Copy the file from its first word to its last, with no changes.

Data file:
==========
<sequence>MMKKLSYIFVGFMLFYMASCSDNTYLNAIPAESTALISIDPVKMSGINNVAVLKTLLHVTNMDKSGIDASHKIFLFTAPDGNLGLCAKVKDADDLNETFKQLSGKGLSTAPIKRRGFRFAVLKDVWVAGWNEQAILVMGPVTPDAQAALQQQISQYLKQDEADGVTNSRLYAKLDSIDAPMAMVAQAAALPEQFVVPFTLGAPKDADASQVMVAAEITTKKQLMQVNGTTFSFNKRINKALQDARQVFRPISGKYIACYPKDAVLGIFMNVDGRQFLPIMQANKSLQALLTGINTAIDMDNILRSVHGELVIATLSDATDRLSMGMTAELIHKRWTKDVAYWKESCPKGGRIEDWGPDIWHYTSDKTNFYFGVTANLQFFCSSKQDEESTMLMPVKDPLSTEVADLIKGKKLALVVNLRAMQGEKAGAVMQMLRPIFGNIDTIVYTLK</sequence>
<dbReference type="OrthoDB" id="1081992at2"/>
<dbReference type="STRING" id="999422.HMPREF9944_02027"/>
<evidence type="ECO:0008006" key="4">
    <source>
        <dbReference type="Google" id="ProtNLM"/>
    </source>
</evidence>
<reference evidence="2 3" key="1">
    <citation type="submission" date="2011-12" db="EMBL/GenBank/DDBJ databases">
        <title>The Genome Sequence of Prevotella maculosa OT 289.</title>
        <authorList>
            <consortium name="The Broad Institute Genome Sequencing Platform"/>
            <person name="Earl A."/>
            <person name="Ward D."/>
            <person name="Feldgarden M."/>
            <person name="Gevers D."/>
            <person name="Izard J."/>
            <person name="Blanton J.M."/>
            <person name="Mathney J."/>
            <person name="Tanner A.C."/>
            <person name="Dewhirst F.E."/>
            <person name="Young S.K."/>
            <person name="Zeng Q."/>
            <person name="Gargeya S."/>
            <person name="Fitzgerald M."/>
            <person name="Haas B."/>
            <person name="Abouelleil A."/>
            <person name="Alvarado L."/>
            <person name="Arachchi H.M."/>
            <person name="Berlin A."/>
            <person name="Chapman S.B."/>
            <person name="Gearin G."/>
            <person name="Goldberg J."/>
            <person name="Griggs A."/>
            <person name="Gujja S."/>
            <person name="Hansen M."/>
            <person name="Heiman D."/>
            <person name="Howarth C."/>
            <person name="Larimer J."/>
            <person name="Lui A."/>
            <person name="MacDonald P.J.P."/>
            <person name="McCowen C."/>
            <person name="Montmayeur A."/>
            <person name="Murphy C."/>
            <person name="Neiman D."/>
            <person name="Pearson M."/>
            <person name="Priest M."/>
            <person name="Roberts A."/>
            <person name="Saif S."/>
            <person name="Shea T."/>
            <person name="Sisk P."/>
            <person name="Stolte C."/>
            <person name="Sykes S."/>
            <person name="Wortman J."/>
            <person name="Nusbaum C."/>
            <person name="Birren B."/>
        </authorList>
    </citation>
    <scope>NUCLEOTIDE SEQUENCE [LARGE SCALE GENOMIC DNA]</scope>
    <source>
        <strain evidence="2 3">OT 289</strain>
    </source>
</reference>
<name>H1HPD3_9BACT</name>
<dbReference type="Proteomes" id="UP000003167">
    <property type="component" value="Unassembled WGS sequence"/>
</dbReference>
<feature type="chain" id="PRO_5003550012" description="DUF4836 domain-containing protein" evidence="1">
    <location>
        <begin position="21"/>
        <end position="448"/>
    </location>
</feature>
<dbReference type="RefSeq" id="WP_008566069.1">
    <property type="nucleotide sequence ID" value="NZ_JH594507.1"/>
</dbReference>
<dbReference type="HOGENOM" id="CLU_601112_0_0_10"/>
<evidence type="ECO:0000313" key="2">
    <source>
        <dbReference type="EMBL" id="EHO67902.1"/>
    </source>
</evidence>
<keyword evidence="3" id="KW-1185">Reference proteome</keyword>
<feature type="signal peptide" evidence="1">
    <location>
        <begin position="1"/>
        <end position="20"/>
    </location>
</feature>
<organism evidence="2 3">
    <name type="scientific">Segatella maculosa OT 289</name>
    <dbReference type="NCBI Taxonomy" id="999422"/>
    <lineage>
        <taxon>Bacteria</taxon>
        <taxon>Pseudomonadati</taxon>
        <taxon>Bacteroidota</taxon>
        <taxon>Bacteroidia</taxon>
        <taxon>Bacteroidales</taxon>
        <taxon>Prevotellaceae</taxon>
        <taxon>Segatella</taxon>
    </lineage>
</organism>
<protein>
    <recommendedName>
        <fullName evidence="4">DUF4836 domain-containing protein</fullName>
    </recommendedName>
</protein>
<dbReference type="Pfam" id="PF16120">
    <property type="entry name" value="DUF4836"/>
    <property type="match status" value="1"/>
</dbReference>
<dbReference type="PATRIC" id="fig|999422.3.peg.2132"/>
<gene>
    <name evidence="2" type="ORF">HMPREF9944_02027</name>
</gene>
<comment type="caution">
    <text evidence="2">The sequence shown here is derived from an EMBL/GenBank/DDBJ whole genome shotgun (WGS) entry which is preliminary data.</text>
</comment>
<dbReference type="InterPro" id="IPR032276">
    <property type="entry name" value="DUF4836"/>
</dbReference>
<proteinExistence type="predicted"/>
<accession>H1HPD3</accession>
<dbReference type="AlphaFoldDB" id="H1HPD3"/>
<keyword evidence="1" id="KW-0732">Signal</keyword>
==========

<sequence>MMKKLSYIFVGFMLFYMASCSDNTYLNAIPAESTALISIDPVKMSGINNVAVLKTLLHVTNMDKSGIDASHKIFLFTAPDGNLGLCAKVKDADDLNETFKQLSGKGLSTAPIKRRGFRFAVLKDVWVAGWNEQAILVMGPVTPDAQAALQQQISQYLKQDEADGVTNSRLYAKLDSIDAPMAMVAQAAALPEQFVVPFTLGAPKDADASQVMVAAEITTKKQLMQVNGTTFSFNKRINKALQDARQVFRPISGKYIACYPKDAVLGIFMNVDGRQFLPIMQANKSLQALLTGINTAIDMDNILRSVHGELVIATLSDATDRLSMGMTAELIHKRWTKDVAYWKESCPKGGRIEDWGPDIWHYTSDKTNFYFGVTANLQFFCSSKQDEESTMLMPVKDPLSTEVADLIKGKKLALVVNLRAMQGEKAGAVMQMLRPIFGNIDTIVYTLK</sequence>
<dbReference type="OrthoDB" id="1081992at2"/>
<dbReference type="STRING" id="999422.HMPREF9944_02027"/>
<evidence type="ECO:0008006" key="4">
    <source>
        <dbReference type="Google" id="ProtNLM"/>
    </source>
</evidence>
<reference evidence="2 3" key="1">
    <citation type="submission" date="2011-12" db="EMBL/GenBank/DDBJ databases">
        <title>The Genome Sequence of Prevotella maculosa OT 289.</title>
        <authorList>
            <consortium name="The Broad Institute Genome Sequencing Platform"/>
            <person name="Earl A."/>
            <person name="Ward D."/>
            <person name="Feldgarden M."/>
            <person name="Gevers D."/>
            <person name="Izard J."/>
            <person name="Blanton J.M."/>
            <person name="Mathney J."/>
            <person name="Tanner A.C."/>
            <person name="Dewhirst F.E."/>
            <person name="Young S.K."/>
            <person name="Zeng Q."/>
            <person name="Gargeya S."/>
            <person name="Fitzgerald M."/>
            <person name="Haas B."/>
            <person name="Abouelleil A."/>
            <person name="Alvarado L."/>
            <person name="Arachchi H.M."/>
            <person name="Berlin A."/>
            <person name="Chapman S.B."/>
            <person name="Gearin G."/>
            <person name="Goldberg J."/>
            <person name="Griggs A."/>
            <person name="Gujja S."/>
            <person name="Hansen M."/>
            <person name="Heiman D."/>
            <person name="Howarth C."/>
            <person name="Larimer J."/>
            <person name="Lui A."/>
            <person name="MacDonald P.J.P."/>
            <person name="McCowen C."/>
            <person name="Montmayeur A."/>
            <person name="Murphy C."/>
            <person name="Neiman D."/>
            <person name="Pearson M."/>
            <person name="Priest M."/>
            <person name="Roberts A."/>
            <person name="Saif S."/>
            <person name="Shea T."/>
            <person name="Sisk P."/>
            <person name="Stolte C."/>
            <person name="Sykes S."/>
            <person name="Wortman J."/>
            <person name="Nusbaum C."/>
            <person name="Birren B."/>
        </authorList>
    </citation>
    <scope>NUCLEOTIDE SEQUENCE [LARGE SCALE GENOMIC DNA]</scope>
    <source>
        <strain evidence="2 3">OT 289</strain>
    </source>
</reference>
<name>H1HPD3_9BACT</name>
<dbReference type="Proteomes" id="UP000003167">
    <property type="component" value="Unassembled WGS sequence"/>
</dbReference>
<feature type="chain" id="PRO_5003550012" description="DUF4836 domain-containing protein" evidence="1">
    <location>
        <begin position="21"/>
        <end position="448"/>
    </location>
</feature>
<dbReference type="RefSeq" id="WP_008566069.1">
    <property type="nucleotide sequence ID" value="NZ_JH594507.1"/>
</dbReference>
<dbReference type="HOGENOM" id="CLU_601112_0_0_10"/>
<evidence type="ECO:0000313" key="2">
    <source>
        <dbReference type="EMBL" id="EHO67902.1"/>
    </source>
</evidence>
<keyword evidence="3" id="KW-1185">Reference proteome</keyword>
<feature type="signal peptide" evidence="1">
    <location>
        <begin position="1"/>
        <end position="20"/>
    </location>
</feature>
<organism evidence="2 3">
    <name type="scientific">Segatella maculosa OT 289</name>
    <dbReference type="NCBI Taxonomy" id="999422"/>
    <lineage>
        <taxon>Bacteria</taxon>
        <taxon>Pseudomonadati</taxon>
        <taxon>Bacteroidota</taxon>
        <taxon>Bacteroidia</taxon>
        <taxon>Bacteroidales</taxon>
        <taxon>Prevotellaceae</taxon>
        <taxon>Segatella</taxon>
    </lineage>
</organism>
<protein>
    <recommendedName>
        <fullName evidence="4">DUF4836 domain-containing protein</fullName>
    </recommendedName>
</protein>
<dbReference type="Pfam" id="PF16120">
    <property type="entry name" value="DUF4836"/>
    <property type="match status" value="1"/>
</dbReference>
<dbReference type="PATRIC" id="fig|999422.3.peg.2132"/>
<gene>
    <name evidence="2" type="ORF">HMPREF9944_02027</name>
</gene>
<comment type="caution">
    <text evidence="2">The sequence shown here is derived from an EMBL/GenBank/DDBJ whole genome shotgun (WGS) entry which is preliminary data.</text>
</comment>
<dbReference type="InterPro" id="IPR032276">
    <property type="entry name" value="DUF4836"/>
</dbReference>
<proteinExistence type="predicted"/>
<accession>H1HPD3</accession>
<dbReference type="AlphaFoldDB" id="H1HPD3"/>
<keyword evidence="1" id="KW-0732">Signal</keyword>